Two decades ago, Dan Lungren was widely considered to be an ascending political star with White House-level potential.
Today, he's fighting for his political life, thus demonstrating just how capricious the public realm can be.
Lungren has spent nearly two decades in Congress one stint from Long Beach in the 1980s, the current one from the Sacramento suburbs and as California's Republican attorney general in the 1990s was a potential vice presidential running mate and/or the odds-on favorite to become the state's governor.
It didn't happen. Lungren had his shot at the governorship in 1998, but the state's changing political ambiance and an inept campaign left him a landslide loser to Democrat Gray Davis, a lackluster political poseur who was recalled by voters five years later.
Lungren licked his self- inflicted wounds in private life for a few years and then ran for Congress in 2004 from a district in Sacramento's suburbs and nearby foothills. At one point, his chances looked dim, but his two rivals for the GOP nomination concentrated their fire on each other, and Lungren slipped into the seat. However, it hasn't been a comfortable fit.
Democratic registration gains ate into Lungren's Republican voter advantage and gave Ami Bera, a physician with strong financing from fellow Indian Americans, a shot at unseating him in 2010.
Lungren survived Bera's challenge, albeit with barely 50 percent of the vote, but Bera's back this year in the much reconfigured, more suburban 7th Congressional District, where Democratic voters fractionally outnumber Republicans.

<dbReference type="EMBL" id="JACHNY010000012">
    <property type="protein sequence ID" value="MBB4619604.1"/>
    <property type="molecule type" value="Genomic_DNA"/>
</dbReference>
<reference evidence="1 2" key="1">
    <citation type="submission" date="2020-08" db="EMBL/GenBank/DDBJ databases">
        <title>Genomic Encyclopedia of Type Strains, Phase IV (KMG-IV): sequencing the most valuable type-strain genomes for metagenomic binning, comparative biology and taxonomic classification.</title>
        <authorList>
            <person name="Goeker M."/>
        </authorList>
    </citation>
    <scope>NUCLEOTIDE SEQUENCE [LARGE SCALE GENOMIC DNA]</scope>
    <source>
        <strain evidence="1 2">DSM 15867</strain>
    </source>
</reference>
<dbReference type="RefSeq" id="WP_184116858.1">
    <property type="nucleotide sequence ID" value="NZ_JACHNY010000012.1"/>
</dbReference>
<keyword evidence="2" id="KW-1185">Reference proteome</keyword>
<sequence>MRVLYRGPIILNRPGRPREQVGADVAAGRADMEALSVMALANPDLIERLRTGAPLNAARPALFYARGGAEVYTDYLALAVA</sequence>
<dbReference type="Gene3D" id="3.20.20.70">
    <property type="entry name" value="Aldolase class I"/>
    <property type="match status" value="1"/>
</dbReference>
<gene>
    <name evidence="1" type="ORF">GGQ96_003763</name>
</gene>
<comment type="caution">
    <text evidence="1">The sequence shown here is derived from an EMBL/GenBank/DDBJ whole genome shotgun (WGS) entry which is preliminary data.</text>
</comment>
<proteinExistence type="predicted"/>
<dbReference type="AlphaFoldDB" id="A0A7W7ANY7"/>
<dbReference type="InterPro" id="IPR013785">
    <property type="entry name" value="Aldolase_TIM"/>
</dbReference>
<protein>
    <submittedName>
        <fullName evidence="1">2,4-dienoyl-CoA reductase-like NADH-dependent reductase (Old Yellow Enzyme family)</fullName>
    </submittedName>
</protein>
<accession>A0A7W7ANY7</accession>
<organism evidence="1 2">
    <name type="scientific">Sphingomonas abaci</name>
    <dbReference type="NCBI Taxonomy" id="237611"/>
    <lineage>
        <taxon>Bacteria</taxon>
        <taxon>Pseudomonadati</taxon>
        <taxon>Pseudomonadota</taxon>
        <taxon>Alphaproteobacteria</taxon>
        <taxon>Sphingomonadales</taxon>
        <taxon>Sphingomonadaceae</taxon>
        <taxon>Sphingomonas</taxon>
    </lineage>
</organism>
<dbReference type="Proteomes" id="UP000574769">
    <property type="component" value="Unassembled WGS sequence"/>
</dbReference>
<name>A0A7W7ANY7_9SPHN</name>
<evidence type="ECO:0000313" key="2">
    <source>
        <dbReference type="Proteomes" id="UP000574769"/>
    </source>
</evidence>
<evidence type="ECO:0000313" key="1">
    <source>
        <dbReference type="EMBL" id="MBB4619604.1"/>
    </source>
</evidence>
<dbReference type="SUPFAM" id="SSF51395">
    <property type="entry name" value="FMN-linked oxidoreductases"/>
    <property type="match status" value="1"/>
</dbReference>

Democrats need a 25-seat gain this year to recapture Congress. With California's districts shaken up by an independent commission's map-making, a number of the state's seats are being contested.
Lungren appears to be its most embattled Republican incumbent, so he and Bera are both getting heavy support from party and interest-group funds.
At the moment, it looks like a tossup, which is why a televised debate between Lungren and Bera on Tuesday loomed large, potentially giving either man momentum to pull away.
Neither scored a knockdown, much less a knockout, during the hourlong debate, although Lungren's decades-long experience as a political debater was evident as they touched on virtually every national issue, from health care to Iran.
Interestingly, neither was as aggressive as their television ads in attacking the other as an out-of-touch extremist.
Both, in fact, came across as somewhat moderate, which is a clue. With party registrations virtually equal, the nearly 20 percent of district voters who are independents are the key factor.
While red meat TV ads and mailers motivate the partisan bases, the candidates themselves are appealing to moderate independents.